Eva Mezdorian: Azeris, who burnt our houses and killed civilians, labeled Armenians as terrorists

During the years of Artsakh liberation war, Eva Mezdorian shot documentaries to tell the truth about what was happening.

The conflict between Nagorno Karabakh and Azerbaijan broke out as result of the ethnic cleansing the latter launched in the final years of the Soviet Union. The Karabakh War was fought from 1991 (when the Nagorno Karabakh Republic was proclaimed) to 1994 (when a ceasefire was sealed by Armenia, NKR and Azerbaijan). Most of Nagorno Karabakh and a security zone consisting of 7 regions are now under control of NKR defense army. Meanwhile, an ideological war was being fought beyond the conflict area.

PanARMENIAN.Net - “Azeris, who burnt our houses and killed civilians, labeled Armenians as terrorists,” says Eva Mezdorian, public figure, singer and founder of The Jack and Eva Medzorian Foundation, the woman who sought for truth during the those years. “I was looking for documentaries about the conflict but didn’t find any.”

So, she decided to shoot a film to tell the truth about what was happening…

“The early 1990ies, the time of hardship for Armenia. Terrible events the world was unaware about were taking place. I was in Goris and Getashen, I met with volunteers – soldiers and officers, and collected materials for 2 films. I witnessed terrifying scenes and learned about Azeris’ atrocities. At first, people didn’t want to tell me, fearing for my psychological condition. But I told that my parents survived the Genocide, so I can’t be scared of anything. Later, I understood that those people also survived a genocide, since the Azeris used Turks’ methods to kill the Armenian population,” Mrs. Mezdorian says.

She was right. The films feature scenes which really oppress the mind…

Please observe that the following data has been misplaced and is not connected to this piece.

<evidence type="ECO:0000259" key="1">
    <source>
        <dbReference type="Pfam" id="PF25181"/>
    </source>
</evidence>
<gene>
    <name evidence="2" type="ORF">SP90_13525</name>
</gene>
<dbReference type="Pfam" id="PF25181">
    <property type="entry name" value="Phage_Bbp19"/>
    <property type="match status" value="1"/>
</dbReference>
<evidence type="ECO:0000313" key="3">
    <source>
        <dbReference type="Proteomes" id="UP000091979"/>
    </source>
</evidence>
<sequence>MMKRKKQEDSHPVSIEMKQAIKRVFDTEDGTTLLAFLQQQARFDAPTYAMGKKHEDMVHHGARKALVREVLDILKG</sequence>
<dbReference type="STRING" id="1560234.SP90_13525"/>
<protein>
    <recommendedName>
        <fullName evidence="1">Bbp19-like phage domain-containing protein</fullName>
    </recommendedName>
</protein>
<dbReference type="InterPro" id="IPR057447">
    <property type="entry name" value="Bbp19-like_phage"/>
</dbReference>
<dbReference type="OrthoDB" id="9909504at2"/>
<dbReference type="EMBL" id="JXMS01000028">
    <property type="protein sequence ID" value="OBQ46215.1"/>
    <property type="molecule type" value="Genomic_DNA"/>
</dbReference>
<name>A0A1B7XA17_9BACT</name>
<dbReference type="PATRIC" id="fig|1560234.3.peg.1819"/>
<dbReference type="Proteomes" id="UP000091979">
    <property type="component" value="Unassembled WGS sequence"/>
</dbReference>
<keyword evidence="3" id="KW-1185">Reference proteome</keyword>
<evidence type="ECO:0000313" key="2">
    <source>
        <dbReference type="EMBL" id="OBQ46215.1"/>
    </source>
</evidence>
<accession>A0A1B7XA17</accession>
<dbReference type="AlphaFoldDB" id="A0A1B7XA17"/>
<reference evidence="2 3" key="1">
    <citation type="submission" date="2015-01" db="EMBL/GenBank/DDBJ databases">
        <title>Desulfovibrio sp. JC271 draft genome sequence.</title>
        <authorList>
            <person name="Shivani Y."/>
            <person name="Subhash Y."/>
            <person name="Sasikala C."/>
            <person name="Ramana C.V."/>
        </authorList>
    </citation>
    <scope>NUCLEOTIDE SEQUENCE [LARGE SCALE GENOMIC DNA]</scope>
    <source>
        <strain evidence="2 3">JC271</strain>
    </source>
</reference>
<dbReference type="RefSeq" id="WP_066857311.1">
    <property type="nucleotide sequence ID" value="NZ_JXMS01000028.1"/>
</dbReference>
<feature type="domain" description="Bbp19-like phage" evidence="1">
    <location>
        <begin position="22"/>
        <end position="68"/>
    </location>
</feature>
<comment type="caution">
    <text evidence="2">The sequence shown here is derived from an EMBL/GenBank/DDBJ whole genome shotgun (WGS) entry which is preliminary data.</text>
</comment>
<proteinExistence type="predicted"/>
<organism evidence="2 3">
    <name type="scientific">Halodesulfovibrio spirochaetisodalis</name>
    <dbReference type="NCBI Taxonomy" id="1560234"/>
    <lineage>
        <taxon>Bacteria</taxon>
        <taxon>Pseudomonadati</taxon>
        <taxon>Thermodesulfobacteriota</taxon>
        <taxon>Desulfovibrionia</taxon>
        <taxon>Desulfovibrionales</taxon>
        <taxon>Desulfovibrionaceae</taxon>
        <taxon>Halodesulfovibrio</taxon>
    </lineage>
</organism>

“But I found the strength in myself to collect the materials and show them to people who thought of us as terrorists. I had difficulty in screening the films in the United States. But finally, they reached the government,” she continues.

Screening of “Crisis in Armenia" (English Sub titles), 30 minutes, 1989 "Eyewitness to Karabagh" (English Voice Over), 30 minutes, 1991, "Nagorno Karabagh, A Quest for Human Rights" (Prologue by Prof. Dennis Papazian) 25 minutes, February 1992 and "Armenian Struggle for Survival, Refugees" (Prologue Dr. Gregory Adamian) 20 minutes, December 1992, was the victory of the woman, who struggled for justice.

“I believed that after seeing all this, something will change in the minds of U.S. officials. But they just thanked me for work carried out and tried to forget about what they saw,” Mrs. Mezdorian concludes with bitterness in her voice.

Mane Amirjanyan
 Most popular in the section
Making Zhengyalov Hats is a ceremony that is meant to bring family members and friends together.
ARARAT Visitors’ Center of Yerevan Brandy Company in association with PAN Photo Agency are launching a photo project titled ‘Frame Reshuffle’
It is traditional to greet the New Year at midnight and then celebrate at least the first few minutes in the company of friends and family.
The Scottish New Year is known as Hogmanay and both New Year's Eve and New Year's Day were also known as Daft Days.
 At focus
Armenian Genocide victims canonized in Holy Etchmiadzin

Armenian Genocide victims canonized in Holy Etchmiadzin “Our people have created their path to ascent through sacrifice, struggle, efforts to voice their righteous case,” Karekin II said.

 More articles in this section
New Year celebrations around the world. Part II The Japanese New Year Oshogatsu is an important time for family celebrations, when all the shops, factories and offices are closed.
15 years later: Armenia parliament shooting In court, the leader of the group insisted the terrorist act was meant to “rid Armenia from the anti-national regime.”
Syrian war: Armenian district in Aleppo hit by napalm bombs Napalm is a mixture of a thickening/gelling agent and petroleum or a similar fuel for use in an incendiary device.